Multiple sclerosis (MS) is a neurological disease that predominately affects young adults. Inflammatory mechanisms were believed to be the main contributor to the development of MS. However, more recent neuropathological and magnetic resonance imaging (MRI) studies suggest that neurodegenerative processes play an equivalent central role, that these degenerative processes commence during the early stages of the disease, and that neuronal and axonal loss may be the key substrate for the development of disability. One macroscopic hallmark of neurodegeneration is brain atrophy, which can be readily investigated non-invasively using MRI. We have recently demonstrated brain atrophy in pediatric-onset MS patients, further supporting a very early and possibly primary role for neurodegeneration in MS.

The three current hypotheses for the specific pathobiology underlying brain atrophy in MS are:

  • 1) atrophy in focal lesions and normal-appearing brain tissue occurs secondary to neuroaxonal injury and Wallerian degeneration and loss of normal myelin or reduction in myelin density associated with inflammation-mediated tissue insult;
  • 2) atrophy is due to a diffuse, primary degenerative process associated with neuronal cell death and subsequent loss of axons and myelinated pathways; and
  • 3) atrophy is due to a combination of mechanisms 1 and 2. In children with MS, insult to precursors of primary myelination may further impede normal brain maturation contributing to failure of age-expected brain growth in addition to atrophic loss of established neural networks.

The onset of MS during childhood and adolescence provides a potentially enhanced capacity to distinguish the earliest aspects of MS pathobiology, as the young age of such patients inherently limits the time period available for subclinical disease. A further unique aspect of pediatric onset MS is the potential deleterious impact of MS pathobiology to the processes of primary myelination and normal brain maturation, and thus potential consequence of MS contributing to failure of age-expected brain growth. We have recently reported reduced brain volumes in pediatric-onset MS compared to pediatric normal controls in cross-sectional studies. We also noted that the reduction in brain volume was not only global, but also specifically notable in the thalamus. We now propose to delineate whether the reduced brain volumes reflect age-expected failure of normative growth or loss of previously developed brain tissue (atrophy), or both, and will further explore the selective vulnerability of specific brain regions.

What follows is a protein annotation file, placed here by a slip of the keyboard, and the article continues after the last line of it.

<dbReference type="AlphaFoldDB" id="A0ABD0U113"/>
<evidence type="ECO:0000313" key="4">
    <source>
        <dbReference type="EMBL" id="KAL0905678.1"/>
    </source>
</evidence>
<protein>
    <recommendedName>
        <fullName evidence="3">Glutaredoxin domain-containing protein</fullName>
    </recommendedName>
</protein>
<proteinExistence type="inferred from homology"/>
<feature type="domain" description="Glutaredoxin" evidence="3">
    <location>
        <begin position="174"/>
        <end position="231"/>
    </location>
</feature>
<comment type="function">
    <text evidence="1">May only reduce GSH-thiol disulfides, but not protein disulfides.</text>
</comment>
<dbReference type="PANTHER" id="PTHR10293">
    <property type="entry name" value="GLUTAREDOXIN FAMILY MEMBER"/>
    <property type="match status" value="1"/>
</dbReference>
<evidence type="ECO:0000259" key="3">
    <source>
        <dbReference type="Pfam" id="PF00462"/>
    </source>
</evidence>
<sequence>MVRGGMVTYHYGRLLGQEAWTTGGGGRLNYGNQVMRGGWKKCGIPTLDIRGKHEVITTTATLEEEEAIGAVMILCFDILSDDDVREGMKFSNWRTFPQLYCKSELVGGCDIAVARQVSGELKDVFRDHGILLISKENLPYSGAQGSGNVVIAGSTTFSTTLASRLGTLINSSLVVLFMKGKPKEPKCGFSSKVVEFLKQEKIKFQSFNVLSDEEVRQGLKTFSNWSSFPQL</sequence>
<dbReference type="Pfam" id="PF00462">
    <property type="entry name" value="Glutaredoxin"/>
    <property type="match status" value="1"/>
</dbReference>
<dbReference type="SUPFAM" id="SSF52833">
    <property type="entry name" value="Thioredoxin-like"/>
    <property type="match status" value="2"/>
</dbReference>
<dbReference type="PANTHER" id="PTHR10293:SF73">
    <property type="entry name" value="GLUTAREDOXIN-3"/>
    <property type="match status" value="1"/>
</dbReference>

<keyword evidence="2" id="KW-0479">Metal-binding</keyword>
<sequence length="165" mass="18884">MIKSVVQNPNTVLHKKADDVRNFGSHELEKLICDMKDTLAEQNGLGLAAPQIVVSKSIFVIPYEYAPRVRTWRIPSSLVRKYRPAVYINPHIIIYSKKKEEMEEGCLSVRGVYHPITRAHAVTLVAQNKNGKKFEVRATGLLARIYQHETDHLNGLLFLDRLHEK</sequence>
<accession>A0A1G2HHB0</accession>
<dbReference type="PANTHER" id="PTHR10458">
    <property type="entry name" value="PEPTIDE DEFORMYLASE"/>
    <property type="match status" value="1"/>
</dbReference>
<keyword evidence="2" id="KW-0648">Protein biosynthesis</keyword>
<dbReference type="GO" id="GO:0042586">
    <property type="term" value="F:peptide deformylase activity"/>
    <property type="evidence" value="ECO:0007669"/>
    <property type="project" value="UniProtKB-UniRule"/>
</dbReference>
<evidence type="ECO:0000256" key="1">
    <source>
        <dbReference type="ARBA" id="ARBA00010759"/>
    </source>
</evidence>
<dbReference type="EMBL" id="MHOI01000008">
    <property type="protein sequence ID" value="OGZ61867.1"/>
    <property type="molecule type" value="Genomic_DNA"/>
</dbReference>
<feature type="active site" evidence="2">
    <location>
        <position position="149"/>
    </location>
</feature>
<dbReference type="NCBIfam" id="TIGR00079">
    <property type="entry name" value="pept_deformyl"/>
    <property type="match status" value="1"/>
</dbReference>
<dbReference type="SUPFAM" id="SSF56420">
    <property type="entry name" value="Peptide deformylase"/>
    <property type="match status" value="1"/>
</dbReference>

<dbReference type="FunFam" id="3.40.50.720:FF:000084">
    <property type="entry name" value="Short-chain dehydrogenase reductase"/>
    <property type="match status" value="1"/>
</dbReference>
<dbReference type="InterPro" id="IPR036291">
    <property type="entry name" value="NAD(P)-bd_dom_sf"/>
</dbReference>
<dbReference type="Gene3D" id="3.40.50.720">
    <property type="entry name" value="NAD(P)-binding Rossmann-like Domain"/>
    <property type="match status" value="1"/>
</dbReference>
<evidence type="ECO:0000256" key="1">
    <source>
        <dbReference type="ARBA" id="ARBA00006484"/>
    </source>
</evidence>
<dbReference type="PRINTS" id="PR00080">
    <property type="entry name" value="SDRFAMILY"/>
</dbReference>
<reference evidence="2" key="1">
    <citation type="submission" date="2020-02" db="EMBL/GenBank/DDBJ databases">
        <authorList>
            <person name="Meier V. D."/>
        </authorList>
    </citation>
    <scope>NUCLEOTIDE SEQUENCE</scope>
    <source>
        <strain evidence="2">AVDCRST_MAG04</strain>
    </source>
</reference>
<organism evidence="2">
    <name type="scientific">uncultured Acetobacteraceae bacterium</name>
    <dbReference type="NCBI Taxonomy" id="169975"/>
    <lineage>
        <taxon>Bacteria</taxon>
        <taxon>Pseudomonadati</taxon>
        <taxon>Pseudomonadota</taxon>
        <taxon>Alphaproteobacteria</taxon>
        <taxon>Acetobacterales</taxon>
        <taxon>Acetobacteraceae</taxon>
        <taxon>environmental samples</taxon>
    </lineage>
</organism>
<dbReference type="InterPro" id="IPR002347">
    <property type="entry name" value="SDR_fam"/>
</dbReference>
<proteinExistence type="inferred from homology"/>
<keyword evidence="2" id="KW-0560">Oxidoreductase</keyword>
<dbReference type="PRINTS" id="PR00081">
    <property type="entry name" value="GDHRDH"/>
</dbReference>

MRI confirmation of progressive brain volume loss, detectable in children and adolescents with MS, will not only refute the concept of pediatric brain resiliency and enhanced repair, but will also emphasize the fundamental nature of neurodegenerative biology of MS. Such confirmation has significant import on future therapeutic strategies, as it implies that anti-inflammatory therapies alone may fail to mitigate the negative impact of MS, and that neuroprotective strategies will be required from onset. This study is supported by an operating grant (Biomedical Research) provided by the Multiple Sclerosis Society of Canada & The Multiple Sclerosis Scientific Research Foundation.


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